Thin Clients - a.k.a. "dumb terminals" have a long history in computing, and tend to come up every few years (seems to be a ten year cycle) as the Grand Solution to Desktop Computing, promising mind-numbingly easy centralized configuration and software maintenance, simplified licensing, and low-cost, low-profile desktop terminals that provide enough power for almost all users without wasting resources.
With the current interest in low-cost computing devices like the OLPC XO among many others, the World Bank's InfoDev group have put out a short thought piece on thin client computing and the developing world, with a new twist - OS virtualization:
The Macedonian Government’s “Computer for every student” initiative chose a solution based on “desktop virtualization” where the computer power of each PC is shared by seven students, each of whom has their own screen, keyboard, mouse and virtual desktop. The solution, provided by nComputing, a US company, works out at US$70 per student “seat” (excluding monitor etc) and runs open source software using LINUX. The advantages for the schools include the low initial capital costs, but also a reduced budget for electricity, air conditioning, maintenance and training. When the system needs upgrading, the costs are less than 15 per cent of what would have accrued if a PC had been supplied to every student.
Virtualization provides a much richer experience than most thin client interfaces, so it's possible that this trend will finally catch on as a longer-term approach to lowering the cost of 1:1 computing programs, especially when using open source, per-seat-license-cost-free solutions like Linux-based desktops.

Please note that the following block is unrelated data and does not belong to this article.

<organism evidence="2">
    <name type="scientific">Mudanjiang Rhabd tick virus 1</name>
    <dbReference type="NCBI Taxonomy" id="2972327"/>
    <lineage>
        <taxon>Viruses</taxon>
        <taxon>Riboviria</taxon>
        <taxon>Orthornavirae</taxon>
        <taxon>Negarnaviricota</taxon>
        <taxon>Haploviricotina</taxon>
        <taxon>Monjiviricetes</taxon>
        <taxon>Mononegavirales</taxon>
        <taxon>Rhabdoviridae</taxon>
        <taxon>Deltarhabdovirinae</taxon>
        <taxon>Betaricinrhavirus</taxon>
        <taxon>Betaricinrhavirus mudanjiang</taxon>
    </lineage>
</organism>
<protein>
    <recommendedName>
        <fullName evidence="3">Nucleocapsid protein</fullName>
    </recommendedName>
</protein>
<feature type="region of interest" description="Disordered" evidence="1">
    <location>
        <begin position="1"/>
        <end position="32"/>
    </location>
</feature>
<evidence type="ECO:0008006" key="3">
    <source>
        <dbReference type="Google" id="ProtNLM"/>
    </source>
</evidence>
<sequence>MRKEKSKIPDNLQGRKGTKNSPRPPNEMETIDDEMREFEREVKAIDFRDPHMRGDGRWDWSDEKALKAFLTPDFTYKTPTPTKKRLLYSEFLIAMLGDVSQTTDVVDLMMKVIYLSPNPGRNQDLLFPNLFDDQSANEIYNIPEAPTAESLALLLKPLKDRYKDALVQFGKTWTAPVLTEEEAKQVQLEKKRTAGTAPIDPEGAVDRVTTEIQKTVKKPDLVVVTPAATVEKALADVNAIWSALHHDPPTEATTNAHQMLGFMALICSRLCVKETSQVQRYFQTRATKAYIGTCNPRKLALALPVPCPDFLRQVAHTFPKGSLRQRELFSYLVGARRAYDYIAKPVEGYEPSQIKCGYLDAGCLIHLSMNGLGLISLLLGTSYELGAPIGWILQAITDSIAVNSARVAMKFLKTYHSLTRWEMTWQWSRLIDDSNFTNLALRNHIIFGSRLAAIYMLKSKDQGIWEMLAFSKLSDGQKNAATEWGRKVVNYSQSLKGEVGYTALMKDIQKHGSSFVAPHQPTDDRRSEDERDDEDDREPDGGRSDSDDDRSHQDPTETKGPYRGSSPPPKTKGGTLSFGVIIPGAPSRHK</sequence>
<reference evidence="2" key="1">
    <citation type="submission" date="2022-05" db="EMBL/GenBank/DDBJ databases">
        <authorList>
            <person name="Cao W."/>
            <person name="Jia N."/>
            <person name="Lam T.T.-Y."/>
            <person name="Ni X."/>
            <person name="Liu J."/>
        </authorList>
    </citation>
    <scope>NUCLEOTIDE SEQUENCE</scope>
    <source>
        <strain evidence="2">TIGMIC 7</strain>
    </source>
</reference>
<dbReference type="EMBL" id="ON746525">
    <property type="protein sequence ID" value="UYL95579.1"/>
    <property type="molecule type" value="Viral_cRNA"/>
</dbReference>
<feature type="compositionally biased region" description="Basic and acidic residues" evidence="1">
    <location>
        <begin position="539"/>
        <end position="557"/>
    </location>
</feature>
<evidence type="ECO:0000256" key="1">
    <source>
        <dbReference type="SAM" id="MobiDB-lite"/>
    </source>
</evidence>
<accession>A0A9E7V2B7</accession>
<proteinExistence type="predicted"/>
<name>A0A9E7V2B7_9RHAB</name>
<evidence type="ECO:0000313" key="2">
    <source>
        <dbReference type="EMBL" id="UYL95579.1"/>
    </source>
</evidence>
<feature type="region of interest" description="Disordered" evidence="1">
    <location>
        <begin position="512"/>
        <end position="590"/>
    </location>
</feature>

For a fascinating look into the potential power of virtualization as a tool (in this case, as a web and database server component, paired with cloud computing) check out Codepad.org's Steven Hazel discussing some server-ninja working with scaling Codepad through virtual servers.
A parting thought - remote desktop works surprisingly well from OLPC XOs. Their high resolution makes up for their small screen size (if you have good close-up vision, at least!); so it's not impossible to see them as a thin client low-cost hardware solution; where you can enjoy many benefits of the OLPC's rugged design but also leverage a centrally managed desktop + software solution, with an "offline" mode of Sugar (or Ubuntu/XFCE...)